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13 July 2016

Parliament will debate a second EU referendum in September – this is what it means

How likely is it that a second referendum will actually take place? 

By Rosie Collier

On Tuesday, it was announced that a debate on a second EU referendum will take place in Westminster Hall on 5 September. The announcement came in response of a petition, created by William Oliver Healy, that suggested that the Government should hold a second EU referendum  if the remain or leave vote is less than 60 per cent, based on a turnout less than 75 per cent.

All petitions that reach the threshold of 100,000 signatures must be debated by Parliament. And so, given the petition for a second referendum reached a startling 4.1million signatures, it deserves to be debated.

If you voted Remain on 23 June, this could be your first promising news in weeks. The debate offers a potential escape from the horrors of a Brexit Britain – and a voice to the 48 per cent who voted to remain in the EU.

But the hard truth is, just because Parliament has decided to debate the petition, this doesn’t mean anything will come of it.

The Foreign Office officially responded to the petition days before the decision to hold the debate. It stated that there will be no second referendum over Britain’s position in the EU.

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“As the Prime Minister made clear in his statement to the House of Commons on 27 June, the referendum was one of the biggest democratic exercises in British history with over 33 million people having their say. The Prime Minister and Government have been clear that this was a once in a generation vote and, as the Prime Minister has said, the decision must be respected. We must now prepare for the process to exit the EU and the Government is committed to ensuring the best possible outcome for the British people in the negotiations.”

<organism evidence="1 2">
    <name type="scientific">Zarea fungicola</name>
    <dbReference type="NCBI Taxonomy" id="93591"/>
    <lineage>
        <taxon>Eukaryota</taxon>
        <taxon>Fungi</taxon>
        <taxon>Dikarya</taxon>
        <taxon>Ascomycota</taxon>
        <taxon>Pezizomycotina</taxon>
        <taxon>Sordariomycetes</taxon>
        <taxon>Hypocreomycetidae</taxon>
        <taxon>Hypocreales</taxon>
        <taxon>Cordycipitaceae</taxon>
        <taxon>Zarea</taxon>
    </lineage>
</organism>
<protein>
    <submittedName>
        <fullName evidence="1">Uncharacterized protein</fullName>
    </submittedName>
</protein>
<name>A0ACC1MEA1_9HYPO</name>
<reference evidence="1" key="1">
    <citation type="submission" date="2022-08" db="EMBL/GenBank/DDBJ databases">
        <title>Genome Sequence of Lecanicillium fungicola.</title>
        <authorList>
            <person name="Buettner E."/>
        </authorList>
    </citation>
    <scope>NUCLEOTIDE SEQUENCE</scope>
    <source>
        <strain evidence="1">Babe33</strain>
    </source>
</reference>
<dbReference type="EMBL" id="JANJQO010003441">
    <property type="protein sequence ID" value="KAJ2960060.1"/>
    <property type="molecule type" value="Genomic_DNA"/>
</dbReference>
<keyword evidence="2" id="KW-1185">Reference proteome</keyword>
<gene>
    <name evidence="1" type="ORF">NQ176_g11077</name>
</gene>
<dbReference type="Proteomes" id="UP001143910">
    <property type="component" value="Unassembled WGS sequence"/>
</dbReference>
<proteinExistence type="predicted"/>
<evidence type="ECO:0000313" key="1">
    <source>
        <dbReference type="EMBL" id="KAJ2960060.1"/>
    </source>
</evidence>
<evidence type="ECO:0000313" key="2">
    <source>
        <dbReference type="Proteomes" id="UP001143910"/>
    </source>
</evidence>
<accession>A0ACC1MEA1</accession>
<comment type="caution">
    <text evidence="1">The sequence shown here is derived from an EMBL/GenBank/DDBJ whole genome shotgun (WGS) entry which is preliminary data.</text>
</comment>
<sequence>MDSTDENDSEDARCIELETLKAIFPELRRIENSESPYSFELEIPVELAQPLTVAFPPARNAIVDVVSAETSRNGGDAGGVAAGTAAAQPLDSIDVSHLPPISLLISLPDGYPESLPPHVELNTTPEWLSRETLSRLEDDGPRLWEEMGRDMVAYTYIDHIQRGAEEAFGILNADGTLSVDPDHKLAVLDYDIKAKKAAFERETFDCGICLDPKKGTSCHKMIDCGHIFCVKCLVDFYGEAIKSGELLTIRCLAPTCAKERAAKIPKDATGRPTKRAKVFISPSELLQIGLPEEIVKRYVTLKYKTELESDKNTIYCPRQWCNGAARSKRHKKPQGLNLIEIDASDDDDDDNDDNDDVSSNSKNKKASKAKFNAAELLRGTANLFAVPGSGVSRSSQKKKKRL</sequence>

Following the announcement of the debate yesterday evening, a spokesman from the House of Commons said: “The Petitions Committee would like to make clear that, in scheduling this debate, they are not supporting the call for a second referendum.” He added: “The debate does not have the power to change the law and will not end with the Commons deciding whether or not to have a second referendum”.

In other words, the debate is futile. It is clear that decisions have already been made and there will be no second EU referendum. 

E-petitions are in theory a fantastic demonstration of direct democracy. But in reality they hold very little power. They are essentially agenda setting, and do not fulfil the role of deciding Government policy.

Parliament doesn’t take e-petitions too seriously. The debate on the second EU referendum will take place in Westminster Hall, the second debating chamber in Parliament. Visitors are welcome to attend. And it’s worth remembering what has been debated in the past. The petition to “Block Donald Trump from UK entry” received 586,933 signatures, resulting in a debate taking place in January. A petition to “Stop allowing immigrants into the UK” reached 216,949 signatures and was debated in October 2015. Since then, Donald Trump has visited and immigrants continue to move here. 

So, while it may provide Remainders with something to lean on through Brexit Britain’s birthing pains, they shouldn’t get their hopes up. A debate in Westminster Hall is not about to trigger a second referendum and scupper the UK’s exit from the EU.


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